The Chamber of Commerce Party

I had dinner with four Republicans last night.  They wonder where their party went.  It was a chamber of commerce gala, so I probably had dinner with a couple hundred Republicans and a lot of pro-growth Democrats, but I talked politics with four in particular.  The current and former state representative would still publically identify themselves as Moderate Republicans.  The nonpartisan elected official and business executive would probably introduce themselves as pro-growth independents.  They all feel abandoned by party politics.
David Brooks’ column on independents suggested there is big unaligned and unrepresented third of voters in the middle.  I don’t think the middle is quite as mushy as Brooks suggested—the biggest share is the disenfranchised chamber crowd.  They belong to Rotary or Kiwanis, they run small businesses, they are pro-growth fiscal conservatives, and they are social moderates.  To a starting assumption of limited government, the Chamber of Commerce Party adds key ingredients for growth: education, infrastructure, and safety.  They don’t want tax credits for adding back jobs, they just want government to stop being a barrier to growth.
The gala was held in suburban Seattle.  Washington State is a strange (and wonderful) place.  Labor is still fighting a 1950s battle for back-loaded lifetime employment and owns the Democrats.  The values-voting Rush & Rove Republicans have rendered themselves irrelevant.  The world passed Washington by and Olympia didn’t notice.  The legislature is shocked that South Carolina will get some Boeing jobs and oblivious to the flat free-trade China-is-going-to-kick-our-ass education-is-everything global economy.
The Chamber of Commerce Party crowd feels abandoned by primaries that weed out pro-growth moderates.  Many of them voted for Obama in hopes of a new era of bipartisanship in Congress; the health care food fight dashed any hope for pragmatism.   So, what’s the Chamber of Commerce Party to do?
Washington has a top two primary, so it’s conceivable that a pro-growth candidate for governor could make a runoff in two years.  Tuesday’s election suggests they won’t be alone.  It’s quite likely that Republicans will gain gubernatorial market share next time around given the disastrous state of state budgets.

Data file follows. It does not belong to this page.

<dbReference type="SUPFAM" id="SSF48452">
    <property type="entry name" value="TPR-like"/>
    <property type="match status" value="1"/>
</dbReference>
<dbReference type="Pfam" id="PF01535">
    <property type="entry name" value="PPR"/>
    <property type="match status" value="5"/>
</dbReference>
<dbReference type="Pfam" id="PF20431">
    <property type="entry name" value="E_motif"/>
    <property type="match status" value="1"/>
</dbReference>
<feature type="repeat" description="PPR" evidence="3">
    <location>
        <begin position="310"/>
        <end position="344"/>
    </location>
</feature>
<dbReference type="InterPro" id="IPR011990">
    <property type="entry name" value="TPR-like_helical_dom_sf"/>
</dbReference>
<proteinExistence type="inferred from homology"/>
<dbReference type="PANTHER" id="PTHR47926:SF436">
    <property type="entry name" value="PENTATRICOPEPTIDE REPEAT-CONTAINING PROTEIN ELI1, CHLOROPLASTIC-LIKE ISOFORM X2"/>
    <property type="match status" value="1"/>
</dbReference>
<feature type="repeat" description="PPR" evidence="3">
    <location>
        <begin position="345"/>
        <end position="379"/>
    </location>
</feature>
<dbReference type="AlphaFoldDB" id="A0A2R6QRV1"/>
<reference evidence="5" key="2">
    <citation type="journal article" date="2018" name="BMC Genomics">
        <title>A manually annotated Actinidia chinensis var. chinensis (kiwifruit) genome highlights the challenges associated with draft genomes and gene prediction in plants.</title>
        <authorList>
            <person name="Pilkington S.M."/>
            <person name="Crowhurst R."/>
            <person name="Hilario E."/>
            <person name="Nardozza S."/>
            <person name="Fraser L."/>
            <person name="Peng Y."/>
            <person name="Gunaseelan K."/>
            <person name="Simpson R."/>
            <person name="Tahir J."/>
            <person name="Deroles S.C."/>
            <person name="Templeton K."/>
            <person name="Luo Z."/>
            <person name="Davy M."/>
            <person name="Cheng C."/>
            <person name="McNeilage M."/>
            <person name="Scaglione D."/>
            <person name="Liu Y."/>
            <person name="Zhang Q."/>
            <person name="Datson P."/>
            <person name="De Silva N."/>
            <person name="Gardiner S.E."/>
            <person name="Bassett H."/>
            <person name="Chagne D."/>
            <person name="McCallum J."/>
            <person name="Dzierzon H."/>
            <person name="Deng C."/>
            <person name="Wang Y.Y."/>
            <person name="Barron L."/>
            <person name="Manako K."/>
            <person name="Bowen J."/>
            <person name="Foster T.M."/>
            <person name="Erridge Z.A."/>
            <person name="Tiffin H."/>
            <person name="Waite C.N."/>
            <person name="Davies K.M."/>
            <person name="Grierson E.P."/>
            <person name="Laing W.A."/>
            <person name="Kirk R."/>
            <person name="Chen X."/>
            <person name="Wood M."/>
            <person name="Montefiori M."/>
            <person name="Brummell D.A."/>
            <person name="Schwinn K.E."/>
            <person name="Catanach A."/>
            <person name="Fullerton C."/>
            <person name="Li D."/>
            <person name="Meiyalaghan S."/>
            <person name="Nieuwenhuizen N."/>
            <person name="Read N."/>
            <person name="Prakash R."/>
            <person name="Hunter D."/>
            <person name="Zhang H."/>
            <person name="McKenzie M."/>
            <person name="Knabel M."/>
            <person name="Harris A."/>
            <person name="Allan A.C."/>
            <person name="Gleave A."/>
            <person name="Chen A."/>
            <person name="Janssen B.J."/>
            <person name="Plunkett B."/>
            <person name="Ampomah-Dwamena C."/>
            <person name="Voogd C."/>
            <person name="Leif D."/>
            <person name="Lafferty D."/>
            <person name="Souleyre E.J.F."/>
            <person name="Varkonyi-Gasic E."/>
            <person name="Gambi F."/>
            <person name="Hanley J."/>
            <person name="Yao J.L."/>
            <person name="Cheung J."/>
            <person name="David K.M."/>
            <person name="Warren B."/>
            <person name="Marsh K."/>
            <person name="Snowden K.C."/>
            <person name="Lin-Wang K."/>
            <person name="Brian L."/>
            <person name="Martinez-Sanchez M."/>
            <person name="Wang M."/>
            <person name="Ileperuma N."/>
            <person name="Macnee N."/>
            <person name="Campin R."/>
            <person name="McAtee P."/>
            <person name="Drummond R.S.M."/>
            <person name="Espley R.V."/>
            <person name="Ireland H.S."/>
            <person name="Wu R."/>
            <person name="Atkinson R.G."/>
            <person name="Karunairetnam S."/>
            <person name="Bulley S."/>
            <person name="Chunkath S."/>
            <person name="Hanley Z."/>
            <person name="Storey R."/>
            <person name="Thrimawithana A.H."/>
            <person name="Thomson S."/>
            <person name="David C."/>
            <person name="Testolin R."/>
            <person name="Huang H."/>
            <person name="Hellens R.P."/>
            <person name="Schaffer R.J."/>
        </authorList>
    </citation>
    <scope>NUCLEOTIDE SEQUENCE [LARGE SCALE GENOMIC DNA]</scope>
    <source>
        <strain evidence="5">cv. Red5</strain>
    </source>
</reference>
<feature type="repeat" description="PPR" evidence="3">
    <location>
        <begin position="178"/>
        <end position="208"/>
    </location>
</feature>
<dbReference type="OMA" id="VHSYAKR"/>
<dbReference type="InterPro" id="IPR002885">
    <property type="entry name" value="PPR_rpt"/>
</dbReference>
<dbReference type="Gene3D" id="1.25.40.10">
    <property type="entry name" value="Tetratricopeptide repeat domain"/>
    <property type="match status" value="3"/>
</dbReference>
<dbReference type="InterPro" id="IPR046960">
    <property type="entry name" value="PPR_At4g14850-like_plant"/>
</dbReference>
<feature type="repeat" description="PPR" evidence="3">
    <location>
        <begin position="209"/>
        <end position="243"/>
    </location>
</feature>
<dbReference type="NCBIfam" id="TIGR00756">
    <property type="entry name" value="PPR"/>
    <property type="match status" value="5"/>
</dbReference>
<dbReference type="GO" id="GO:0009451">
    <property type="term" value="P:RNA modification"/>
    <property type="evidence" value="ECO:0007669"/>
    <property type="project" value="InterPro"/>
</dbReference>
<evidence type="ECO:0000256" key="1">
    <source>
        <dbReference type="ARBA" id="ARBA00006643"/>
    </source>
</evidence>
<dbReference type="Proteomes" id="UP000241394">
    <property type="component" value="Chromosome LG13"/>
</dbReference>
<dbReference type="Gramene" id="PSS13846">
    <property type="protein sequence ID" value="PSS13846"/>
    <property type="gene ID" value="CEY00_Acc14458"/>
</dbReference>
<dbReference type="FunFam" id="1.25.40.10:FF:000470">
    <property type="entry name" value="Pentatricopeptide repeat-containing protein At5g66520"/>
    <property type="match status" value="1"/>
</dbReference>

One of my dinner colleagues suggested that we will see a Republican controlled congress in 2011 and that, like Clinton, it’s possible that we’ll see Obama’s best work under divided government.  Maybe so, but only if the Republicans (and Democrats) pay more attention to the Chamber of Commerce Party.

Tom Vander Ark

Tom Vander Ark is the CEO of Getting Smart. He has written or co-authored more than 50 books and papers including Getting Smart, Smart Cities, Smart Parents, Better Together, The Power of Place and Difference Making. He served as a public school superintendent and the first Executive Director of Education for the Bill & Melinda Gates Foundation.

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1 Comment


Personally, I believe the Chamber of Commerce's 19th Century stance on climate change is yet one more indication that they are out of touch with what strengthens business and society, in this case scientific inquiry and advancement. One could see the many corporations now abandoning the Chamber as a symptom of the Chamber's increasing self-imposed irrelevance.


Tom Vander Ark

I'm not talking about the USChamber--a big biz affair, my point is the middle is made up of a lot of progressive libertarians--folks that understand the important role of small business, education, and infrastructure but think government should stay out of people's private lives. Republicans that hold these views have been abandoned by their party that now requires a social litmus test for candidacy.

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